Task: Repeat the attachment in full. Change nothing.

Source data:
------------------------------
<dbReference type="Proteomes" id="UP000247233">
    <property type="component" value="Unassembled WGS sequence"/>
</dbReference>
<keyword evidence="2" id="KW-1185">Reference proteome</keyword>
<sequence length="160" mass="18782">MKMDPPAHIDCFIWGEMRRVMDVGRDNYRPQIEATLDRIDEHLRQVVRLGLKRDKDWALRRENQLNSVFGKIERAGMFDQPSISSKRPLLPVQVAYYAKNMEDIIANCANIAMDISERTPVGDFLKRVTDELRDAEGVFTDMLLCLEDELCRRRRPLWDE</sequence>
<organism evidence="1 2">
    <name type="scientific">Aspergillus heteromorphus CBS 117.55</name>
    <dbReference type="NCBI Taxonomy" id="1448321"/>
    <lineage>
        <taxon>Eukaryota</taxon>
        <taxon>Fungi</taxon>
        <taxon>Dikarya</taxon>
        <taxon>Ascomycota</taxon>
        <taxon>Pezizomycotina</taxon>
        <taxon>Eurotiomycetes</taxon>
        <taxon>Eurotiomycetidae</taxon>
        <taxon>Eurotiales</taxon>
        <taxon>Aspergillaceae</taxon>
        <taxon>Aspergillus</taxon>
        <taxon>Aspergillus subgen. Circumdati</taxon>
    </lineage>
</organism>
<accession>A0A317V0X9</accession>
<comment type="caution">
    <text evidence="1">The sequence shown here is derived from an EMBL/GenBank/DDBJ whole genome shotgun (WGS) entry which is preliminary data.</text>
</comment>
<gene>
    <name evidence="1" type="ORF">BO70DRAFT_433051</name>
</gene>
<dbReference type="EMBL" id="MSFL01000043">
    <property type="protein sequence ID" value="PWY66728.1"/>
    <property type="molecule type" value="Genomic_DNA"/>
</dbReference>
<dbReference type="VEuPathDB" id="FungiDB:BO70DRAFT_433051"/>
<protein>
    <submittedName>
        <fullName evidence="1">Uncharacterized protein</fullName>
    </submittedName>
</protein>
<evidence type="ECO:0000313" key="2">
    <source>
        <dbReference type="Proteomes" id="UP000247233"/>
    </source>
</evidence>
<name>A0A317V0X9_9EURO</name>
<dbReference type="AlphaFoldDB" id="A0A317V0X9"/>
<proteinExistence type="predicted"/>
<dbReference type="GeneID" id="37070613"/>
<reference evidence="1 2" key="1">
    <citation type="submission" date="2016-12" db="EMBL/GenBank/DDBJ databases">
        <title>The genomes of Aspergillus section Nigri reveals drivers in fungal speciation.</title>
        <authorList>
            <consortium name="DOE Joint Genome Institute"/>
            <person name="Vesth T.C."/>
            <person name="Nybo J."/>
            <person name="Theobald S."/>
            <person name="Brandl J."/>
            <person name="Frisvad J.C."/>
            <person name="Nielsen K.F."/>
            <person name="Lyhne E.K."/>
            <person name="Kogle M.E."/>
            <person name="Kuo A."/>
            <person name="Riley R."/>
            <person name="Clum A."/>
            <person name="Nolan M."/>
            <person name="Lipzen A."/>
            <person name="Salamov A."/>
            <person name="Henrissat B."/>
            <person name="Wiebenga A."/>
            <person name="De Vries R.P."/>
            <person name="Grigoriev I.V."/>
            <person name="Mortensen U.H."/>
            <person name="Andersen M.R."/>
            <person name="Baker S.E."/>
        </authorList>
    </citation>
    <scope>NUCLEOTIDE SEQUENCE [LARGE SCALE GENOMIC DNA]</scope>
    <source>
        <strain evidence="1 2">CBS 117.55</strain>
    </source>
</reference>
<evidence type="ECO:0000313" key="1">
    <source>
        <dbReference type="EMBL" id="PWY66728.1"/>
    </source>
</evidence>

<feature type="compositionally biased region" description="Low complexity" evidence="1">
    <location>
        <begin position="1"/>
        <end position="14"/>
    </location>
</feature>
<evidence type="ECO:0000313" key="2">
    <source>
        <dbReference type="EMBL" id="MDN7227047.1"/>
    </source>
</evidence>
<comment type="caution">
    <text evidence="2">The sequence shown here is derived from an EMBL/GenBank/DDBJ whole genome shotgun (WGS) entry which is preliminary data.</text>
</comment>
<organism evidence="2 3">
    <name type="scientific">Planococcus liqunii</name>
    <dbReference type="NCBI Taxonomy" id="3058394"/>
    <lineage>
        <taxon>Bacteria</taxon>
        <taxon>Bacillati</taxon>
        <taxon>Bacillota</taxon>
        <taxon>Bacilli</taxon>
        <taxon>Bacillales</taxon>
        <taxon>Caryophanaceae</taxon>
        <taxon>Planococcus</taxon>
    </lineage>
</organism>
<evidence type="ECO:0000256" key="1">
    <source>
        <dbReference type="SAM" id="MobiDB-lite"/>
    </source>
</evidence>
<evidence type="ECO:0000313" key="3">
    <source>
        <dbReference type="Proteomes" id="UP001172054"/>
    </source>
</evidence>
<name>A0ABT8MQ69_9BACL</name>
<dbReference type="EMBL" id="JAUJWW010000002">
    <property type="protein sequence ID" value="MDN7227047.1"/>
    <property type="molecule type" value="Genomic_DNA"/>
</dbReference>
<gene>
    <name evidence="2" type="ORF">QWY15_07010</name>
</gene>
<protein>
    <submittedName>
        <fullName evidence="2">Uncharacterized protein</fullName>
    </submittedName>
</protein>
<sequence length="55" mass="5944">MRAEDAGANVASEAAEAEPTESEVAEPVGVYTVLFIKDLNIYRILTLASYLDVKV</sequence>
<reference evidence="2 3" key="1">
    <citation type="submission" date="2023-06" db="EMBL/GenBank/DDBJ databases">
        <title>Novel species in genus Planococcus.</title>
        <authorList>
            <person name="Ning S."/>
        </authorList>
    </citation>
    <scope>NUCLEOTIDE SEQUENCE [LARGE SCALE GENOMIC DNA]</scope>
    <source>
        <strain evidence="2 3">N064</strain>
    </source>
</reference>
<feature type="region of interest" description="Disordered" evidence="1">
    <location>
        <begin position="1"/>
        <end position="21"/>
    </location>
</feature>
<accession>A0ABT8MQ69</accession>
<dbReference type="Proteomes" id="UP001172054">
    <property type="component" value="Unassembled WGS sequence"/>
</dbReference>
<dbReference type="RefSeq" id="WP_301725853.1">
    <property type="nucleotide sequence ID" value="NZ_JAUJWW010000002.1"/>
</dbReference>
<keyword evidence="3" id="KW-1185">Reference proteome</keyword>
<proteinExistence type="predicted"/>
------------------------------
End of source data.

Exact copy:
<dbReference type="Proteomes" id="UP000247233">
    <property type="component" value="Unassembled WGS sequence"/>
</dbReference>
<keyword evidence="2" id="KW-1185">Reference proteome</keyword>
<sequence length="160" mass="18782">MKMDPPAHIDCFIWGEMRRVMDVGRDNYRPQIEATLDRIDEHLRQVVRLGLKRDKDWALRRENQLNSVFGKIERAGMFDQPSISSKRPLLPVQVAYYAKNMEDIIANCANIAMDISERTPVGDFLKRVTDELRDAEGVFTDMLLCLEDELCRRRRPLWDE</sequence>
<organism evidence="1 2">
    <name type="scientific">Aspergillus heteromorphus CBS 117.55</name>
    <dbReference type="NCBI Taxonomy" id="1448321"/>
    <lineage>
        <taxon>Eukaryota</taxon>
        <taxon>Fungi</taxon>
        <taxon>Dikarya</taxon>
        <taxon>Ascomycota</taxon>
        <taxon>Pezizomycotina</taxon>
        <taxon>Eurotiomycetes</taxon>
        <taxon>Eurotiomycetidae</taxon>
        <taxon>Eurotiales</taxon>
        <taxon>Aspergillaceae</taxon>
        <taxon>Aspergillus</taxon>
        <taxon>Aspergillus subgen. Circumdati</taxon>
    </lineage>
</organism>
<accession>A0A317V0X9</accession>
<comment type="caution">
    <text evidence="1">The sequence shown here is derived from an EMBL/GenBank/DDBJ whole genome shotgun (WGS) entry which is preliminary data.</text>
</comment>
<gene>
    <name evidence="1" type="ORF">BO70DRAFT_433051</name>
</gene>
<dbReference type="EMBL" id="MSFL01000043">
    <property type="protein sequence ID" value="PWY66728.1"/>
    <property type="molecule type" value="Genomic_DNA"/>
</dbReference>
<dbReference type="VEuPathDB" id="FungiDB:BO70DRAFT_433051"/>
<protein>
    <submittedName>
        <fullName evidence="1">Uncharacterized protein</fullName>
    </submittedName>
</protein>
<evidence type="ECO:0000313" key="2">
    <source>
        <dbReference type="Proteomes" id="UP000247233"/>
    </source>
</evidence>
<name>A0A317V0X9_9EURO</name>
<dbReference type="AlphaFoldDB" id="A0A317V0X9"/>
<proteinExistence type="predicted"/>
<dbReference type="GeneID" id="37070613"/>
<reference evidence="1 2" key="1">
    <citation type="submission" date="2016-12" db="EMBL/GenBank/DDBJ databases">
        <title>The genomes of Aspergillus section Nigri reveals drivers in fungal speciation.</title>
        <authorList>
            <consortium name="DOE Joint Genome Institute"/>
            <person name="Vesth T.C."/>
            <person name="Nybo J."/>
            <person name="Theobald S."/>
            <person name="Brandl J."/>
            <person name="Frisvad J.C."/>
            <person name="Nielsen K.F."/>
            <person name="Lyhne E.K."/>
            <person name="Kogle M.E."/>
            <person name="Kuo A."/>
            <person name="Riley R."/>
            <person name="Clum A."/>
            <person name="Nolan M."/>
            <person name="Lipzen A."/>
            <person name="Salamov A."/>
            <person name="Henrissat B."/>
            <person name="Wiebenga A."/>
            <person name="De Vries R.P."/>
            <person name="Grigoriev I.V."/>
            <person name="Mortensen U.H."/>
            <person name="Andersen M.R."/>
            <person name="Baker S.E."/>
        </authorList>
    </citation>
    <scope>NUCLEOTIDE SEQUENCE [LARGE SCALE GENOMIC DNA]</scope>
    <source>
        <strain evidence="1 2">CBS 117.55</strain>
    </source>
</reference>
<evidence type="ECO:0000313" key="1">
    <source>
        <dbReference type="EMBL" id="PWY66728.1"/>
    </source>
</evidence>

<feature type="compositionally biased region" description="Low complexity" evidence="1">
    <location>
        <begin position="1"/>
        <end position="14"/>
    </location>
</feature>
<evidence type="ECO:0000313" key="2">
    <source>
        <dbReference type="EMBL" id="MDN7227047.1"/>
    </source>
</evidence>
<comment type="caution">
    <text evidence="2">The sequence shown here is derived from an EMBL/GenBank/DDBJ whole genome shotgun (WGS) entry which is preliminary data.</text>
</comment>
<organism evidence="2 3">
    <name type="scientific">Planococcus liqunii</name>
    <dbReference type="NCBI Taxonomy" id="3058394"/>
    <lineage>
        <taxon>Bacteria</taxon>
        <taxon>Bacillati</taxon>
        <taxon>Bacillota</taxon>
        <taxon>Bacilli</taxon>
        <taxon>Bacillales</taxon>
        <taxon>Caryophanaceae</taxon>
        <taxon>Planococcus</taxon>
    </lineage>
</organism>
<evidence type="ECO:0000256" key="1">
    <source>
        <dbReference type="SAM" id="MobiDB-lite"/>
    </source>
</evidence>
<evidence type="ECO:0000313" key="3">
    <source>
        <dbReference type="Proteomes" id="UP001172054"/>
    </source>
</evidence>
<name>A0ABT8MQ69_9BACL</name>
<dbReference type="EMBL" id="JAUJWW010000002">
    <property type="protein sequence ID" value="MDN7227047.1"/>
    <property type="molecule type" value="Genomic_DNA"/>
</dbReference>
<gene>
    <name evidence="2" type="ORF">QWY15_07010</name>
</gene>
<protein>
    <submittedName>
        <fullName evidence="2">Uncharacterized protein</fullName>
    </submittedName>
</protein>
<sequence length="55" mass="5944">MRAEDAGANVASEAAEAEPTESEVAEPVGVYTVLFIKDLNIYRILTLASYLDVKV</sequence>
<reference evidence="2 3" key="1">
    <citation type="submission" date="2023-06" db="EMBL/GenBank/DDBJ databases">
        <title>Novel species in genus Planococcus.</title>
        <authorList>
            <person name="Ning S."/>
        </authorList>
    </citation>
    <scope>NUCLEOTIDE SEQUENCE [LARGE SCALE GENOMIC DNA]</scope>
    <source>
        <strain evidence="2 3">N064</strain>
    </source>
</reference>
<feature type="region of interest" description="Disordered" evidence="1">
    <location>
        <begin position="1"/>
        <end position="21"/>
    </location>
</feature>
<accession>A0ABT8MQ69</accession>
<dbReference type="Proteomes" id="UP001172054">
    <property type="component" value="Unassembled WGS sequence"/>
</dbReference>
<dbReference type="RefSeq" id="WP_301725853.1">
    <property type="nucleotide sequence ID" value="NZ_JAUJWW010000002.1"/>
</dbReference>
<keyword evidence="3" id="KW-1185">Reference proteome</keyword>
<proteinExistence type="predicted"/>